September 2, 2014
Date: September 2, 4:00pm
Location: Elliot School of International Affairs, George Washington University, 1957 E Street NW, Suite 412, Voesar Conference Room, Washington DC
Following Russia’s annexation of Crimea and support for separatists in eastern Ukraine, Russian state television has portrayed the government in Kyiv as a “fascist junta” while stoking popular support for President Vladimir Putin among its domestic audience. This presentation will examine the central components of this Kremlin effort, developing a case study of Dmitry Kiselev’s Sunday evening broadcast “News of the Week,” the WWII and Cold War frames he employs, the reaction of the Russian internet audience to the frames, and what this data tells us about the relationship between television and the internet in Russia. It will assess whether Putin is a prisoner of his own propaganda, and how such Kremlin propaganda may be influencing Russian society.
September 3, 2014
Challenges to India’s Nuclear Doctrine
Date: September 3, 9:30am
Location: Atlantic Council, 1030 15th Street NW, 12th Floor, West Tower, Washington DC
India’s nuclear policy faces significant challenges from the opacity of Pakistan’s strategic nuclear thinking and its development of tactical nuclear weapons. The combustible mixture of these factors has not only made it prickly for India to find coherence in its long-term policies, but it has also increased the threat of a nuclear standoff between the two countries. The status-quo is unacceptable for India because Pakistan upholds an ambiguous nuclear doctrine that could have perilous effects if India were to retaliate against an attack on Indian soil. Critics of India’s No First Use policy argue that it abrogates the duty of the state to protect its citizens by leaving them vulnerable to a first strike. Can India find a way to strengthen its long-term security without risking nuclear escalation? Please join the Atlantic Council’s South Asia Center for a discussion with Vice Admiral Vijay Shankar PVSM on India’s nuclear doctrine and the challenges that it will face in the future.
September 4, 2014
Where Defense Dollars Go: Understanding the FY2015 Defense Budget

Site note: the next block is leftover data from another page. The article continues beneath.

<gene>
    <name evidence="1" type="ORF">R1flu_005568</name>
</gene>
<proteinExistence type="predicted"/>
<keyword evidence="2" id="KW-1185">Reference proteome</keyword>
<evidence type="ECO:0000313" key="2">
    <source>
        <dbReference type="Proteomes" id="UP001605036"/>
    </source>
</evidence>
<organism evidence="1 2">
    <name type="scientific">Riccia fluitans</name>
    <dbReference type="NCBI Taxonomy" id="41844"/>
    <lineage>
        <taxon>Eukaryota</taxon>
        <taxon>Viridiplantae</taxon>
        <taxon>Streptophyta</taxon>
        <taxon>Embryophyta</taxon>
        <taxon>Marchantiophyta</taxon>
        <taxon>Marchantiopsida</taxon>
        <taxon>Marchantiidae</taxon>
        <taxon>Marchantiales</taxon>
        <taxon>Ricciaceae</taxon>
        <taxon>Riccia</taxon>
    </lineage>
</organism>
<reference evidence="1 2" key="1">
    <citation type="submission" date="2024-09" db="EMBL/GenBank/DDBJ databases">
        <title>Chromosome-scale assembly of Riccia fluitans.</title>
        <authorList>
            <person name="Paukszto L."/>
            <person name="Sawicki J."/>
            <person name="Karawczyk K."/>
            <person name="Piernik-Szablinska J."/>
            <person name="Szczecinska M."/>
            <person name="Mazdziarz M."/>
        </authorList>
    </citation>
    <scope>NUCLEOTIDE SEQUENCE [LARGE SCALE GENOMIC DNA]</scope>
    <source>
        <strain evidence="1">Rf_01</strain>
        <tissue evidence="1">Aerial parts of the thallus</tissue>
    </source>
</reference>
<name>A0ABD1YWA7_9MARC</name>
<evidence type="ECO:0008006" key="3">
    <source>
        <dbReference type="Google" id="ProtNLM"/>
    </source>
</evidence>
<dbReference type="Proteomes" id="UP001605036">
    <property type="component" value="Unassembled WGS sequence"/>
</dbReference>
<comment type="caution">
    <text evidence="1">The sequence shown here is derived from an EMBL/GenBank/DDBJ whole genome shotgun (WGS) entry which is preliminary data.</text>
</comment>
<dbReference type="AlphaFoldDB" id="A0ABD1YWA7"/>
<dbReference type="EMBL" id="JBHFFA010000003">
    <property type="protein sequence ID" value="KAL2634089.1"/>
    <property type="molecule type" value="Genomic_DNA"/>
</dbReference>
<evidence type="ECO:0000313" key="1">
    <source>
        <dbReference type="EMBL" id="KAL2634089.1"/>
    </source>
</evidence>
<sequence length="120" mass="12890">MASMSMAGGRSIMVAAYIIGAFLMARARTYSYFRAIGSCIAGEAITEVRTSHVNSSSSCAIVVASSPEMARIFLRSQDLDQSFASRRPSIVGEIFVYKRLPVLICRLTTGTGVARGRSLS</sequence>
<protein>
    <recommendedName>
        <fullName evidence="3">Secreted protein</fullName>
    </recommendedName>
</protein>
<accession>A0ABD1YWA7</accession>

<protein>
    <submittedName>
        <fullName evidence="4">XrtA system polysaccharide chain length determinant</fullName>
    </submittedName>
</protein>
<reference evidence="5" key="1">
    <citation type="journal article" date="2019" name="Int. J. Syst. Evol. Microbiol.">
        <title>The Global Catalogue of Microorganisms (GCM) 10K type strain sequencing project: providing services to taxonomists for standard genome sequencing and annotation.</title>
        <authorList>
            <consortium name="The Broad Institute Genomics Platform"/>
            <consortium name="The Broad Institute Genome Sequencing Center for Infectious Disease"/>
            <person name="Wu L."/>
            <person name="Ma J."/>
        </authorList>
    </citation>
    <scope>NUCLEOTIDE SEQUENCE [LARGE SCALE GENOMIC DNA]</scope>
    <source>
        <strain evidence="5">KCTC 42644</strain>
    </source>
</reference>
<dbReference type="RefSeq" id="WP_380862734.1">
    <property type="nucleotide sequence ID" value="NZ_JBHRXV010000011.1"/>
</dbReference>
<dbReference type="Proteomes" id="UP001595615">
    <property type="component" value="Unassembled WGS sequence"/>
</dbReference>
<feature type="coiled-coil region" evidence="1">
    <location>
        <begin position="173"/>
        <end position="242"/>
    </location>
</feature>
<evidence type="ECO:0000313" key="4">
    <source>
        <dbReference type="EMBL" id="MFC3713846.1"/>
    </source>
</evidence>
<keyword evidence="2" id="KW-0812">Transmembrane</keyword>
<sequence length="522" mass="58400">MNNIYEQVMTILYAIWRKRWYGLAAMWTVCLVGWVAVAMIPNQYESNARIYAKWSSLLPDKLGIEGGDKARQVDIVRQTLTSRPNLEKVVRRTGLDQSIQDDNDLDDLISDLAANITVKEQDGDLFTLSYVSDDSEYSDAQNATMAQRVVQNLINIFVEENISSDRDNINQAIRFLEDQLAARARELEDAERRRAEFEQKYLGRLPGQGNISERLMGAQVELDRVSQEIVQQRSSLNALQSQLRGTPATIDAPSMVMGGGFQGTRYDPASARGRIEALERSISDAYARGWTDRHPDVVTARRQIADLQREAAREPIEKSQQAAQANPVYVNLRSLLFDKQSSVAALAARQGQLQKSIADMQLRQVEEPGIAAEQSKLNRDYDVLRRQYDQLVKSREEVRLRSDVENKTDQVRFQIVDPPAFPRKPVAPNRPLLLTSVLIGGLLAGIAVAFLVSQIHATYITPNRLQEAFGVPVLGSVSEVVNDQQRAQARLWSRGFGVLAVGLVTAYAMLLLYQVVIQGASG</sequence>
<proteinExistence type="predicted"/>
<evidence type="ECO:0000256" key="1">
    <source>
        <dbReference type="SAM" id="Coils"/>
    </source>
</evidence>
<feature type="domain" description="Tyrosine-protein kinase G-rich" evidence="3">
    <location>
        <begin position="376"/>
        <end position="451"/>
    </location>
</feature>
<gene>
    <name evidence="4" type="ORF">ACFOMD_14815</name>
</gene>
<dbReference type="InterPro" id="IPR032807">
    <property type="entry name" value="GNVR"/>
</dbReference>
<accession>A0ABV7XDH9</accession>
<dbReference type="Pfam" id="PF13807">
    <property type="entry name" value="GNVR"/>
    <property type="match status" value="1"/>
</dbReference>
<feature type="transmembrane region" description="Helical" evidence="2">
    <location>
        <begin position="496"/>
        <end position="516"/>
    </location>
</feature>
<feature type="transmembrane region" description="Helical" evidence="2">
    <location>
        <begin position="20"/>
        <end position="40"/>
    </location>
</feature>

Date: September 4, 10:00am
Location: Center for Strategic and Budgetary Assessments
The U.S. Department of Defense is one of the largest organizations in the world, managing global security responsibilities with numerous international allies and partners. What does it take to fund DoD? Where does that money go? How is DoD coping in the current fiscal environment? What gaps exist between the strategy outlined in the Quadrennial Defense Review and the capabilities funded by the latest budget request?
CSBA Senior Fellow Todd Harrison will present the report’s findings and take questions from the audience.
The report examines the Pentagon’s most recent budget proposal, including military compensation costs, readiness funding, cost projections for major acquisition programs, and the request for Overseas Contingencies Operations.
The report estimates the gap between the strategy and defense program called for in the QDR and the budget caps currently in effect—a gap that totals into the hundreds of billions over the FYDP. The report concludes that the Pentagon has not budgeted enough to fully resource its strategy nor has it revised its strategy to fit within the budget constraints set by Congress. If this strategy-resource gap is not resolved, it will inevitably lead to greater risk in executing an already under-resourced strategy and defense program.
Watch the Live Webcast here.
The European Union at the Crossroads: Completing Integration or Hastening Disintegration
Date: September 4, 12:00pm
Location: Georgetown University, 37th and O Street NW, Edward B Bunn, S.J. Intercultural Center, ECR, ICC 701, Washington DC
Join us on Thursday, September 4 at noon for a lecture with Stephan Leibfried, University of Bremen, on ‘The European Union at the Crossroads: Completing Integration or Hastening Disintegration’.